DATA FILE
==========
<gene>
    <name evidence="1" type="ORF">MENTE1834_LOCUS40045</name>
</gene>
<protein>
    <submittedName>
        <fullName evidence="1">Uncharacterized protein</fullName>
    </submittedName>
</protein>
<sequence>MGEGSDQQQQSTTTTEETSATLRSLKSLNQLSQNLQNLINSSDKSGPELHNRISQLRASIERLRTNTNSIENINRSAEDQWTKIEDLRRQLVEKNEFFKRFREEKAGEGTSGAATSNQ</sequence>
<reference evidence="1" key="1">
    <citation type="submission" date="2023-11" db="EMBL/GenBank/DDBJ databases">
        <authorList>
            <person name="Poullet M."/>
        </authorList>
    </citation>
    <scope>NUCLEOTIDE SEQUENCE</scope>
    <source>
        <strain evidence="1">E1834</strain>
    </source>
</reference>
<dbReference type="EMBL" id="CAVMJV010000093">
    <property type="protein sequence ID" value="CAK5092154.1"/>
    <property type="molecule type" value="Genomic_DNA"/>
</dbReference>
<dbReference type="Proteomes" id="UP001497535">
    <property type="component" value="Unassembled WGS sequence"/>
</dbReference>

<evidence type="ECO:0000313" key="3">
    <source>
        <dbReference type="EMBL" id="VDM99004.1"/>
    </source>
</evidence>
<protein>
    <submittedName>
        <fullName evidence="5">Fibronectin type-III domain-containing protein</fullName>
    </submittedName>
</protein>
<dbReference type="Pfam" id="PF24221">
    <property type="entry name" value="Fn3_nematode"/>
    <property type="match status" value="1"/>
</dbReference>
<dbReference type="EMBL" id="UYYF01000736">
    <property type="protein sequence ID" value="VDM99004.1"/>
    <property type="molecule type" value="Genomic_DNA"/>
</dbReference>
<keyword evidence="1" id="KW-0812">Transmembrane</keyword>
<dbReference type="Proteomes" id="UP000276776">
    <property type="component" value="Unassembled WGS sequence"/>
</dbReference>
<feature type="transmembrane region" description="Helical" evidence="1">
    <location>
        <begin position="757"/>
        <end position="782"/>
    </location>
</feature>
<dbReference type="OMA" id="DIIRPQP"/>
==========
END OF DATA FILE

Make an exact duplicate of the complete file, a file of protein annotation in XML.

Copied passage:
<gene>
    <name evidence="1" type="ORF">MENTE1834_LOCUS40045</name>
</gene>
<protein>
    <submittedName>
        <fullName evidence="1">Uncharacterized protein</fullName>
    </submittedName>
</protein>
<sequence>MGEGSDQQQQSTTTTEETSATLRSLKSLNQLSQNLQNLINSSDKSGPELHNRISQLRASIERLRTNTNSIENINRSAEDQWTKIEDLRRQLVEKNEFFKRFREEKAGEGTSGAATSNQ</sequence>
<reference evidence="1" key="1">
    <citation type="submission" date="2023-11" db="EMBL/GenBank/DDBJ databases">
        <authorList>
            <person name="Poullet M."/>
        </authorList>
    </citation>
    <scope>NUCLEOTIDE SEQUENCE</scope>
    <source>
        <strain evidence="1">E1834</strain>
    </source>
</reference>
<dbReference type="EMBL" id="CAVMJV010000093">
    <property type="protein sequence ID" value="CAK5092154.1"/>
    <property type="molecule type" value="Genomic_DNA"/>
</dbReference>
<dbReference type="Proteomes" id="UP001497535">
    <property type="component" value="Unassembled WGS sequence"/>
</dbReference>

<evidence type="ECO:0000313" key="3">
    <source>
        <dbReference type="EMBL" id="VDM99004.1"/>
    </source>
</evidence>
<protein>
    <submittedName>
        <fullName evidence="5">Fibronectin type-III domain-containing protein</fullName>
    </submittedName>
</protein>
<dbReference type="Pfam" id="PF24221">
    <property type="entry name" value="Fn3_nematode"/>
    <property type="match status" value="1"/>
</dbReference>
<dbReference type="EMBL" id="UYYF01000736">
    <property type="protein sequence ID" value="VDM99004.1"/>
    <property type="molecule type" value="Genomic_DNA"/>
</dbReference>
<keyword evidence="1" id="KW-0812">Transmembrane</keyword>
<dbReference type="Proteomes" id="UP000276776">
    <property type="component" value="Unassembled WGS sequence"/>
</dbReference>
<feature type="transmembrane region" description="Helical" evidence="1">
    <location>
        <begin position="757"/>
        <end position="782"/>
    </location>
</feature>
<dbReference type="OMA" id="DIIRPQP"/>